When my Dad was growing up he would raise cows, chickens and even a pig. He’s part of a large hardworking family and those animals helped the family out with milk, eggs and meat. A small family farm is not as common in America now. Many things are commercialized and there are huge farms. This is not so in the rest of the world. In the rest of the world, a cow, flock of chickens or even a goat could mean the difference between life or death for a family.
Today I was watching TV with Allison, okay I was playing on the computer and half watching and half paying attention, but forget that, we were watching Good Morning America. There was a segment about WorldVision International. This is an organization that takes donations from people to buy goats, cows and livestock for people in poor nations to help them help themselves.
I went to the site and tried to give a donation, you are supposed to be able to buy a share of an animal so if say 12 people donate $12 they can buy a cow for a family so that family can have milk or eventually meat. I was unable to make a donation for a share. It was not very easy so I popped over to Heifer International. I later went back to World Vision International and saw my mistake, I wasn’t paying close enough attention to detail, it is actually easy to donate.
I first heard about Heifer International through Cali Lewis of GeekBrief.tv. Last year GeekBrief.tv made a podcast called iYule. It is a great podcast that gives you a fireplace on your iPod. It also has a wonderful soundtrack by Geoff Smith. There are a few different choices for this item.
* iYule Log for standard players
* iYule Log for widescreen players
* iYule Log music-free edition
* iYule Log, The Complete Album
* iYule Log for TV & computers
* iYule Log, The Complete Album for Windows
Full Disclosure – I get affiliate money from the sale of this podcast. By Buying iYule you also contribute to Heifer International because the sales of the podcast goes towards three great charities. I will give money from all of the sales to Heifer International in order to buy a Llama. I hope to be able to buy a whole llama which is $150.00 (We gave $20 ourselves this morning so we just need $130 to go)
Okay, so more about Heifer International. Heifer’s mission statement is
Heifer’s Mission to End Hunger
A world of communities living together in peace and equitably sharing the resources of a healthy planet.
Heiferâ€™s mission isâ€¦
To work with communities to end hunger and poverty and to care for the earth.
Heifer’s strategy isâ€¦
To â€œpass on the gift.â€ As people share their animalsâ€™ offspring with others â€“ along with their knowledge, resources, and skills â€“ an expanding network of hope, dignity, and self-reliance is created that reaches around the globe.
This simple idea of giving families a source of food rather than short-term relief caught on and has continued for over 60 years. Today, millions of families in 128 countries have been given the gifts of self-reliance and hope.
I believe in helping people to sustain their lives through work. I believe in programs like Habitat for Humanity because each person who is helped must help themselves by building their homes. That is why I am so proud of Ted Murphy for donating his $500 from Sears to Habitat for Humanity in the form of some much needed tools.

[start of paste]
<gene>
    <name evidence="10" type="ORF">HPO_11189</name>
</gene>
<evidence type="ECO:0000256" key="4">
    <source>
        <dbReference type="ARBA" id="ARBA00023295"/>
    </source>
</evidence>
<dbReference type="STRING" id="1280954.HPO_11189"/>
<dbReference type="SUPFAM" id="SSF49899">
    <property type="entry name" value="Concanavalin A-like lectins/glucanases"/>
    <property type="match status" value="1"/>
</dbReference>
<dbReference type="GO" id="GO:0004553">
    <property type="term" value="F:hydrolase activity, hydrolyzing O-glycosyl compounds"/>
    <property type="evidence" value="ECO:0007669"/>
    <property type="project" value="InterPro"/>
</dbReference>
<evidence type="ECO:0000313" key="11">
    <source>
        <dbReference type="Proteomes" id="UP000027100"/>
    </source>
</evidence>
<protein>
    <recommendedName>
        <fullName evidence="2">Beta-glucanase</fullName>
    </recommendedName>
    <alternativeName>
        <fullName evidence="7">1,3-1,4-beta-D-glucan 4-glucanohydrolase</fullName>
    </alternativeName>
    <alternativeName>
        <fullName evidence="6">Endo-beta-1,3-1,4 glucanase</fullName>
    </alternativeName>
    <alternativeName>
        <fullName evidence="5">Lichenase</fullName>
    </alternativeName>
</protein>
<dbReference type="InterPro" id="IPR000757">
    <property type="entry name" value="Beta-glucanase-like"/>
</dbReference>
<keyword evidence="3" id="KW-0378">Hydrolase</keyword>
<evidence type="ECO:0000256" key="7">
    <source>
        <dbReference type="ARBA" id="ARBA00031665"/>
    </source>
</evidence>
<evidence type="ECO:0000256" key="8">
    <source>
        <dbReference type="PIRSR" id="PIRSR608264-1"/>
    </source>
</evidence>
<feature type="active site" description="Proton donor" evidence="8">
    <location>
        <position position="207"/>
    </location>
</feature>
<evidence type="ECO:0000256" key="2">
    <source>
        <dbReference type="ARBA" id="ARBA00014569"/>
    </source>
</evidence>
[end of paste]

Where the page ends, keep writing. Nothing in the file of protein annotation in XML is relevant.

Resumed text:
We decided up on donating towards a llama and a flock of chicks. A Llama from Heifer International is $150 and you can purchase on in shares of $20. I’m looking for people to help us purchase a whole llama. We bought one share and so need at least 5 more people to make purchases or many people to buy the iYule podcast to help in the purchase of the Llama.
Here is what a llama can do for a family.
Light Up a Life With a Llama
When resources are scarce, it’s important that livestock don’t use up land reserved for people. At home in rough, mountainous areas of Latin America, llamas are a blessing to families with limited pasture land because they can eat the scrub vegetation that other domesticated animals won’t eat. Llama droppings help fertilize topsoil â€” improving crops and reducing erosion.
Women weave their llamas’ fleece into warm clothing to wear or sell. They load them up with goods for market and trek with them across rugged slopes at high altitudes. As they travel, llamas’ padded feet don’t damage the fragile terrain and their selective browsing doesn’t destroy sparse vegetation.
Llamas and their kin, the alpaca, provide Heifer families with invaluable sources of transportation, income and wool, which is prized for making blankets, ponchos, carpet and rope.
Llamas are remarkably disease resistant and require little care; they can carry small loads for distances over rugged slopes at high altitudes.
The title of this post: Eva’s Farm
We’d like to ask bloggers to help to stock Eva’s Farm. Eva’s Farm is an idea I had to get people to donate to Heifer international either through sales of the iYule or direct donations to Heifer International or WorldVision International. You can donate as low as $10.00 I think. $10 is 1/6 of a trio of rabbits, 1/12 of a pig. The idea is that a little, when banded together can make a large impact. I would like to make a large impact as well. So if you are interested in helping to stock Eva’s Farm here is what you do. Go either to Heifer International or WorldVision International, make a donation, once you’ve made the donation you have the option to tell a friend. Send me an e-mail to benspark @ benspark dot com with your web address and I’ll compile a list of people who have made donations to help stock Eva’s Farm. I will then make a post about those who helped to stock the farm.